24 September 2005

Rita floods NOLA

Water pours into Ninth Ward
Hurricane Rita-driven winds pushed floodwaters from the Industrial Canal into the Lower Ninth Ward of New Orleans and Chalmette as water topped a section of the levee that was under repair, Secretary of Transportation and Development Johnny Bradberry said Friday.

Bradberry said the flooding was waist-deep near the levee.

He said there have not been any reports of flooding in other parts of the area, such near the 17th Street Canal or the London Avenue Canal, two troublespots during Hurricane Katrina.

This is really, really bad because it looks as if the floodwall system itself may be flawed.

Experts Say Faulty Levees Caused Much of Flooding
Louisiana's top hurricane experts have rejected the official explanations for the floodwall collapses that inundated much of New Orleans, concluding that Hurricane Katrina's storm surges were much smaller than authorities have suggested and that the city's flood- protection system should have kept most of the city dry.The Army Corps of Engineers has said that Katrina was just too massive for a system that was not intended to protect the city from a storm greater than a Category 3 hurricane, and that the floodwall failures near Lake Pontchartrain were caused by extraordinary surges that overtopped the walls.
Workers repair a section of the levee at the 17th Street Canal, which breached and caused flooding.

But with the help of complex computer models and stark visual evidence, scientists and engineers at Louisiana State University's Hurricane Center have concluded that Katrina's surges did not come close to overtopping those barriers. That would make faulty design, inadequate construction or some combination of the two the likely cause of the breaching of the floodwalls along the 17th Street and London Avenue canals -- and the flooding of most of New Orleans.

Meanwhile back at the fort the White House was insisting they'd be much more focused on Rita, not they weren't focused on Katrina, but...

White House Briefing: Reporters Wonder About President's New 'Focus' on Hurricanes
Q So the lessons learned from Katrina will be applied in the case of Rita?

MR. McCLELLAN: Well, in terms of Katrina, that was a storm that was unprecedented in size and scope and devastation. It is something that we want to make sure all the lessons possible are learned, and we want to make sure that we know exactly what worked and what didn't work. And that's why we are working closely with Congress as they move forward on their investigation. That's why the President has tasked his Homeland Security Council to make sure that there is a comprehensive review of the preparedness and response relating to Katrina, so we're doing that.

Now, in terms of Rita, I just talked about the steps that we're taking. And we're going to make sure that we are doing everything we can to have the strongest possible coordination with state and local governments as we prepared and respond to Hurricane Rita.

Q Well, Scott, continuing with what Steve said, how is what you're doing for Rita different from what you did from Katrina?

MR. McCLELLAN: Sure. A couple of things -- one, the President is focused on making sure we have the strongest possible coordination with state and local governments in the path of Hurricane Rita. We hope Rita is not devastating, but we must be prepared for the worst. Coordination at all levels needs to be seamless, or as seamless as possible, and that's what we're working to do.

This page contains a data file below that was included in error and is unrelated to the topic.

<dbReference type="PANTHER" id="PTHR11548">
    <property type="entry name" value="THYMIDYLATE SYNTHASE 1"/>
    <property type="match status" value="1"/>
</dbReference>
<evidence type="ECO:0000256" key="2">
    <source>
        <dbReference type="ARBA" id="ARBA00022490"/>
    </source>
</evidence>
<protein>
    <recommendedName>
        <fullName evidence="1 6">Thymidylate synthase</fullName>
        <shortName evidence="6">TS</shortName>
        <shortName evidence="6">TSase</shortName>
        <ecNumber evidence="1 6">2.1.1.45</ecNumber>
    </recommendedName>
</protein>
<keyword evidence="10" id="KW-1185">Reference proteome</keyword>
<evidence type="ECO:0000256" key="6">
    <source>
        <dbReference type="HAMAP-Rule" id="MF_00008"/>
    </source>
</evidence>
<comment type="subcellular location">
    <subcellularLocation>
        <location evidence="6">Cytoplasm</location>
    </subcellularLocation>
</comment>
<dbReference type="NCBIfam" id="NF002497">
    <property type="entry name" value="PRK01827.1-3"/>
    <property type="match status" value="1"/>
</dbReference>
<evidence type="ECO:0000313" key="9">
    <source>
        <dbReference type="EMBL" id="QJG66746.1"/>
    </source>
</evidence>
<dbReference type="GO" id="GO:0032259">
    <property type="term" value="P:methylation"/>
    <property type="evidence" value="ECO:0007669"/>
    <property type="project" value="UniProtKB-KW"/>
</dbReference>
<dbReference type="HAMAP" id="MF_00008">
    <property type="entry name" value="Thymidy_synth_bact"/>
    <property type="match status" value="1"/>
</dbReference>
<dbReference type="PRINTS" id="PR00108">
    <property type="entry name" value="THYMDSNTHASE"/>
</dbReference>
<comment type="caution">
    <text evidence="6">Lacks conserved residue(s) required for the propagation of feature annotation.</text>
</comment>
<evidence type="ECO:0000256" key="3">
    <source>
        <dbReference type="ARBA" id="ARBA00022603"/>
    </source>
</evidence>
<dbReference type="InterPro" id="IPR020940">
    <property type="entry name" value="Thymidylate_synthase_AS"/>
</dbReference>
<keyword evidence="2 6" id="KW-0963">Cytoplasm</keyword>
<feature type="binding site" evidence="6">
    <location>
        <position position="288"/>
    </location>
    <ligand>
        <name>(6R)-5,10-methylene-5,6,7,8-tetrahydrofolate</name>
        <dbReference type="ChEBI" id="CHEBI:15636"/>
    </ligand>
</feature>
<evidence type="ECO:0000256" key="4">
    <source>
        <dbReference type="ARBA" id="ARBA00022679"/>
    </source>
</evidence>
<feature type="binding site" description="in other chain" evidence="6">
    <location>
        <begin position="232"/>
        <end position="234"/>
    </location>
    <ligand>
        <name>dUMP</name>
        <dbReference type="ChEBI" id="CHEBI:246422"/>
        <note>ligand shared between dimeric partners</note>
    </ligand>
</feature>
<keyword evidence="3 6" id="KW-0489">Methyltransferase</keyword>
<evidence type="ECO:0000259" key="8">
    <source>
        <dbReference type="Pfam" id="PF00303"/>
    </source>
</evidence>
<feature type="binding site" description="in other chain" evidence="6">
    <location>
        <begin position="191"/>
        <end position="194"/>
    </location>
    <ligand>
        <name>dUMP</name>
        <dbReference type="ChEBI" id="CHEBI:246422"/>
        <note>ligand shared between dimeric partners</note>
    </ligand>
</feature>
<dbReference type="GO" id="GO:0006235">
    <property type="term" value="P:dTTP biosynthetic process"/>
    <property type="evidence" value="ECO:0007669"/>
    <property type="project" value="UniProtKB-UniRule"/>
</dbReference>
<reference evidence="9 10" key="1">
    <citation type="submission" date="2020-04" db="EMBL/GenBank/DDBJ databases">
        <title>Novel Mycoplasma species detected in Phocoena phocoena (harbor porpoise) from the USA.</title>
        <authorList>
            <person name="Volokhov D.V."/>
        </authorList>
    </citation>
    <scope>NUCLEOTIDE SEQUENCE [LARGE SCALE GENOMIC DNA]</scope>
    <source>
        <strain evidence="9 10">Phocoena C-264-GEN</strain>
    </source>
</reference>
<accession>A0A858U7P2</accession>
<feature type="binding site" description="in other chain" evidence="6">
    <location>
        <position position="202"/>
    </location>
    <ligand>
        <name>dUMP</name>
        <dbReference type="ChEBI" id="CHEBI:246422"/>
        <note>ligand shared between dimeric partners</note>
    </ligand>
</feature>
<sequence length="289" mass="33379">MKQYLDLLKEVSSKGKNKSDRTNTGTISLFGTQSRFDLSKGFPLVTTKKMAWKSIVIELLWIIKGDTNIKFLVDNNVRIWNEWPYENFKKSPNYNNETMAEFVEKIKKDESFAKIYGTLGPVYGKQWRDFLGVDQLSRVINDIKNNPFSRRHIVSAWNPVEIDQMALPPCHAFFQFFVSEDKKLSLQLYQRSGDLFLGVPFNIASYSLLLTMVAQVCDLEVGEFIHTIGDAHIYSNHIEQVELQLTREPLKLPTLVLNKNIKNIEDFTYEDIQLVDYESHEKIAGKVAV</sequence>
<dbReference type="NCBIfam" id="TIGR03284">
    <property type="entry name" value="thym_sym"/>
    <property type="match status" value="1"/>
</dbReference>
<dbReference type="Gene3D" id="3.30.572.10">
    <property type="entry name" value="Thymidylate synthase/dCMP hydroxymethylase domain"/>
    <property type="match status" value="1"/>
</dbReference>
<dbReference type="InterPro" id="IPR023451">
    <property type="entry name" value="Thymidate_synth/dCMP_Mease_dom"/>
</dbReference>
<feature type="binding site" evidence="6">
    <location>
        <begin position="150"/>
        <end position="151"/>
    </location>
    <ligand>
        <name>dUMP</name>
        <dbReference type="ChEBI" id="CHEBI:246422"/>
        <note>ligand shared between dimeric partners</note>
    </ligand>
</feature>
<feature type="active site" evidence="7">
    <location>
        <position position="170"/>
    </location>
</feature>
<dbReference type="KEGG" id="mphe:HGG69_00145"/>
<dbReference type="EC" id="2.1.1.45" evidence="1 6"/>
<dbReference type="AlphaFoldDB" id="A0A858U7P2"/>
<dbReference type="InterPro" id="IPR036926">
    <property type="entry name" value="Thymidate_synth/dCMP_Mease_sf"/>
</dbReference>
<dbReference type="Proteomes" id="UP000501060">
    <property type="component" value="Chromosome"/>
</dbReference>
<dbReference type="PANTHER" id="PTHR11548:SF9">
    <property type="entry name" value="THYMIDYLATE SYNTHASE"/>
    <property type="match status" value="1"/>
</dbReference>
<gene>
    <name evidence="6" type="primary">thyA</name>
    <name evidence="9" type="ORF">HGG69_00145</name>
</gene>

Homeland Security and FEMA officials are working closely with state and local governments so that resources can be targeted where they are most needed. They are redoubling efforts to make sure we have a full understanding of what the needs are so that we can make sure that those needs are met. And I went through several steps that were already taken to address these issues.

Q So that's -- you think that that's going to be an improvement over what was done in Katrina?

MR. McCLELLAN: Well, again, in terms of Katrina, we're still focused on the immediate needs of the people in the region and working to make sure that they are getting back up on their feet, that we're moving forward on the recovery, that we're moving forward on the rebuilding to help people rebuild their lives and rebuild their communities. We are determined to learn the lessons of Katrina, and that's why we have been assessing what's been working and what hasn't been working and taking steps to address those issues. That's why we're also working closely with Congress, and the President is committed to making sure that there's a thorough investigation so that we can learn those lessons.

Q Well, can you distinguish what you're doing differently?

MR. McCLELLAN: Yes, I just talked to you about where the President's focus is and what we are doing. We want to make sure that we're --

Q And these are things you didn't do in Katrina?

MR. McCLELLAN: We want to make sure that we are better prepared and better positioned to respond to Hurricane Rita and that's what we're doing. That's why I outlined the several steps that we are taking. And that's why I just told you that the President is focused on making sure that we have the strongest possible coordination with state and local officials, and that we have --

Q Which you didn't have before, right?

MR. McCLELLAN: -- as seamless as possible coordination with state and local officials.

Q In other words, better than the last time?

MR. McCLELLAN: I think I just answered that question, Bill.

Q No, not really.

And someone forgot to evacuate the poor. And someone forgot a million people in cars need quite a lot of petrol.

the supposed evils of PR